While are all gradually assigned to stay at home, due to containment measures, experiences differ considerably according to our personal situations. For those who have no kids at home, the sound of silence can be vastly disturbing, and loneliness painful. Here are 7 simple things to re-discover while in home confinement.
Groucho Marx once said: “I find television very educating. Every time somebody turns on the set, I go into the other room and read a book”. Netflix is not the only growing value boosted by COVID-19. Books are too. Even though you are in home office mode, the time freed by the absence of commuting is yours. Precious extra time, scarcely available even during weekends, that you can now enjoy in the comfort of your home. The only problem is to give yourself permission. Does it feel better if someone else does? Famous author George R.R. Martin said: “A reader lives a thousand lives before he dies… The man who never reads lives only one.” That’s enough for me.
2. Fix the kitchen cabinet door
It is interesting to see one’s own home in a new light. Not weekends’ light. Working hours’ light. For some reason, disturbing realities are suddenly claiming your attention. The stain on the living room carpet. The pile of dusty magazines you will never read (unless today is the day? See point 1) and the sofa which cringes each time you sit. You think: “I’m on home office, I am not supposed to tinker.” Sure, you are not. But consider this: At the office, you would take more pauses than you even know. Chat at the water cooler. Walk 10 minutes to join a meeting in another building. Wait at the meeting room door until occupants evacuate. Minutes of unproductive time add up during an ordinary workday. So technically, you are entitled to a pause. Optimize your break. And fix the damn kitchen cabinet.
3. Love grocery shopping
Who would have thought, that grocery shopping would be the highlight of your day? Now that you get one permission a day, you are not going to miss that chance. Going to the closest supermarket becomes a secret expedition with a purpose. Officially, to fill the fridge. Secretly, you are on probation. Appreciate every moment. Breathe the air on your way to the store. Walk every alley. Pick up your favourite yoghurt flavour. Ponder to buy tissue paper and instead mentally start a shopping list for tomorrow. On the way back, resist the temptation to go for a road trip in a steal-blue cabriolet, hair in the wind, “Thelma and Louise” style.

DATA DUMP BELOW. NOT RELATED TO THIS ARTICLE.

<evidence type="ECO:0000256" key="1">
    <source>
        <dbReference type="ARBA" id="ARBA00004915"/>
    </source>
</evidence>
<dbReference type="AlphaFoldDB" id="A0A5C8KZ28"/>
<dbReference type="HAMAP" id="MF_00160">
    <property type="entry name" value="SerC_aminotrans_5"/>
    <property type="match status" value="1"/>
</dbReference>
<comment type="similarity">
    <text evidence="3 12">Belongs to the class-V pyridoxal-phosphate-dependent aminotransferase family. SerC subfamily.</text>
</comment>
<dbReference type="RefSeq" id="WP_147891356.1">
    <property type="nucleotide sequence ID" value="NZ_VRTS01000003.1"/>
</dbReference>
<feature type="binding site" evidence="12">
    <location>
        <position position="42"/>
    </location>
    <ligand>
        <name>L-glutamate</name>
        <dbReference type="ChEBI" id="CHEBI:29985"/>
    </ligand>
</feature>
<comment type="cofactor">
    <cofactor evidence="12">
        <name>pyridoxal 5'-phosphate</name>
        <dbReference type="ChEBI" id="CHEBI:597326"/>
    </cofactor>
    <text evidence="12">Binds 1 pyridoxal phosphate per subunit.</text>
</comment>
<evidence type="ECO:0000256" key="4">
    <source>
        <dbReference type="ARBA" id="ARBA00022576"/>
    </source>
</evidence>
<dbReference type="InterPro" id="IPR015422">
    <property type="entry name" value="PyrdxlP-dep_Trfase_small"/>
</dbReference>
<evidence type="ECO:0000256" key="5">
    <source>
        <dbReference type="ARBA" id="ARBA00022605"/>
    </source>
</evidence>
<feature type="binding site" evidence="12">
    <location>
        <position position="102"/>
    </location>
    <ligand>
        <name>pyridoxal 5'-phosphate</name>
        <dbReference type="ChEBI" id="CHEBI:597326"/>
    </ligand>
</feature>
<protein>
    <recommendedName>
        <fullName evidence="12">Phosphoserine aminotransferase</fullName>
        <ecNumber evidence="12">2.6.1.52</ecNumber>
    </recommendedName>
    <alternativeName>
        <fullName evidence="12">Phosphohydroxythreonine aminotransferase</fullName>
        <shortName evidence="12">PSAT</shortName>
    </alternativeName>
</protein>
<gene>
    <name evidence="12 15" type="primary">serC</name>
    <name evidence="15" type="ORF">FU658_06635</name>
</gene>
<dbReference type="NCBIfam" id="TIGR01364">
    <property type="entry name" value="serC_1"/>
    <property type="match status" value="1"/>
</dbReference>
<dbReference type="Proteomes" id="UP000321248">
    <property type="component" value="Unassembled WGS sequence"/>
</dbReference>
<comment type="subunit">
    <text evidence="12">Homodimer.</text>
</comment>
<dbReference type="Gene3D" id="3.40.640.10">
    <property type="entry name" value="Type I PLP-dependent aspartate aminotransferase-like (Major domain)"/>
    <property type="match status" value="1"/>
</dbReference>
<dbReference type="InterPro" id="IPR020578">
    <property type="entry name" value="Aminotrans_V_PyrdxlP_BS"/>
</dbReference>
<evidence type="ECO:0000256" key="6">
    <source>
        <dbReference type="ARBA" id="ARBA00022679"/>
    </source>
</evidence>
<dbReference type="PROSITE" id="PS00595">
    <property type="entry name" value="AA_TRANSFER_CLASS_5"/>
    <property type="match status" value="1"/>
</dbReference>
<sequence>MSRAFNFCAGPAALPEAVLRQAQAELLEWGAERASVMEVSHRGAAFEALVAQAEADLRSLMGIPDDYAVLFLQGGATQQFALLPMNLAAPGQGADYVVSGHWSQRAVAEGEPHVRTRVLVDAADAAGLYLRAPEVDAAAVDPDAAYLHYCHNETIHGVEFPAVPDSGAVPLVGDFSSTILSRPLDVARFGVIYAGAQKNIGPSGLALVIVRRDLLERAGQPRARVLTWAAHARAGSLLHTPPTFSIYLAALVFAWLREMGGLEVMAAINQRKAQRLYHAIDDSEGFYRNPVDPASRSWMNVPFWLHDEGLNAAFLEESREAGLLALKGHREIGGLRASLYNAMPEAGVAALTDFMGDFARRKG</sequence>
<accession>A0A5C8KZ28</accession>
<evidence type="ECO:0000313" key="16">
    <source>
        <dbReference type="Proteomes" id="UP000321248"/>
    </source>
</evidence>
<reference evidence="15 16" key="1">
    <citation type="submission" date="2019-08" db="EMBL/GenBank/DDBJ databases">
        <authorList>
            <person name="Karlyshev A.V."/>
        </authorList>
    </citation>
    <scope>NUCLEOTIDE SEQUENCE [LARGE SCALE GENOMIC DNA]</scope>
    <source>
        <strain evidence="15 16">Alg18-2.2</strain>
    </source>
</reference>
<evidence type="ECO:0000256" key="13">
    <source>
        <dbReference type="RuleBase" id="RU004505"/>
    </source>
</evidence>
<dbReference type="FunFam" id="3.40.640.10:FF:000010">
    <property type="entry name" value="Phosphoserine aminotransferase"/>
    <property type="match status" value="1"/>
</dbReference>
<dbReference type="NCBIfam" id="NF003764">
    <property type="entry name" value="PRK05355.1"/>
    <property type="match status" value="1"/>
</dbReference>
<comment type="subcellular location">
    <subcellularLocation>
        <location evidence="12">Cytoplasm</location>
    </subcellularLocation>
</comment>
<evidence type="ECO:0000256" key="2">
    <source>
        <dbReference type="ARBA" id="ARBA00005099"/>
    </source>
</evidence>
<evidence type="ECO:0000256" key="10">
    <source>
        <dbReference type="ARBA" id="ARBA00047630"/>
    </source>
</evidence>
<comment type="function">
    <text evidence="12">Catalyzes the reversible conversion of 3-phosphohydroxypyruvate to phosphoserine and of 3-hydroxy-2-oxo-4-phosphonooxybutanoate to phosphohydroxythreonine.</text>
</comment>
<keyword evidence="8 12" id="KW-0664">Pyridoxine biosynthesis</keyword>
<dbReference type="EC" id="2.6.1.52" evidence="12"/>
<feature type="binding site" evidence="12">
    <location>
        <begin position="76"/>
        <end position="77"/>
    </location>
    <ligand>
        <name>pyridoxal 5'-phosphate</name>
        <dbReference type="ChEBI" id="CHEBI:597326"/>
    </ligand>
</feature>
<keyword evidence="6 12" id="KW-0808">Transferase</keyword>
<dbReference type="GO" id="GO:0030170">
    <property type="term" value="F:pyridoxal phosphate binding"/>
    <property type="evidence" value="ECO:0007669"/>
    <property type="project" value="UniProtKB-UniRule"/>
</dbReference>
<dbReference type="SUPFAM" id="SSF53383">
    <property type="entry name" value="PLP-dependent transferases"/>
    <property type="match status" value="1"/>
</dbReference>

4. Experience slow motion
Seriously, how can days be so long? When locked at home, time stretches in a bewildering way. The uneasy feeling starts with the radical offset between our usually speedy, efficient, “let’s not waste a second” self and the reality of our limited and quiet space. The truth is, should you not slow down, you would soon be bouncing on the walls. The strange combination of limited space, extended time and deprivation of buzzing sounds of life are profoundly disturbing. The interesting outcome is that your productivity is not diminished. Your useless agitation is.
5. Meet your neighbours and bow
Relationships between neighbours can be awkward, especially in big cities. We salute each other politely and engage in some small talk when inevitable (elevator). COVID-19 may change the dynamics. If you are confined at home so are your neighbours. Chances are, you will meet on your way back from probation (shopping). This is when your neighbours feel closer, even buddies. Brotherhood stops at the regulatory distance to avoid contamination, but still, the ice is broken. You share the news, exchange survival tips and promise each other a giant pot-luck dinner when it is all over. Then you bow and go home.
6. Re-discover the phone
With the predominance of texting, we totally forgot that in a not so distant past, we called each other for everything and nothing. The phone ring was intrusive, listening to messages a chore and calling back obligatory. With texting, we freed ourselves from a nuisance, but we lost two essential things along the way: the human voice, with all its nuances, that emoji will never replace, and conversation, in the sense of a musical improvisation, where two people pick up on each other’s words and tone of voice. While we do converse in writing, many notes are lost along the way.
7. Ask “How are you doing” and mean it
A conventional expression of civility, which in normal times, does not require an actual answer, is now reloaded with a ton of meaning and intention. Because now, you do want to know how your people are doing in the global pandemic world. You care for cousins you see once a year, friends from college and ex-spouses. You care enormously for your grandparents and elder relatives. You care for colleagues, in other countries, that you never met but who became, in just a few days, brothers and sisters in arms against the virus. You listen to the regretted Stevie Wonder “I just call, to say how much I care”.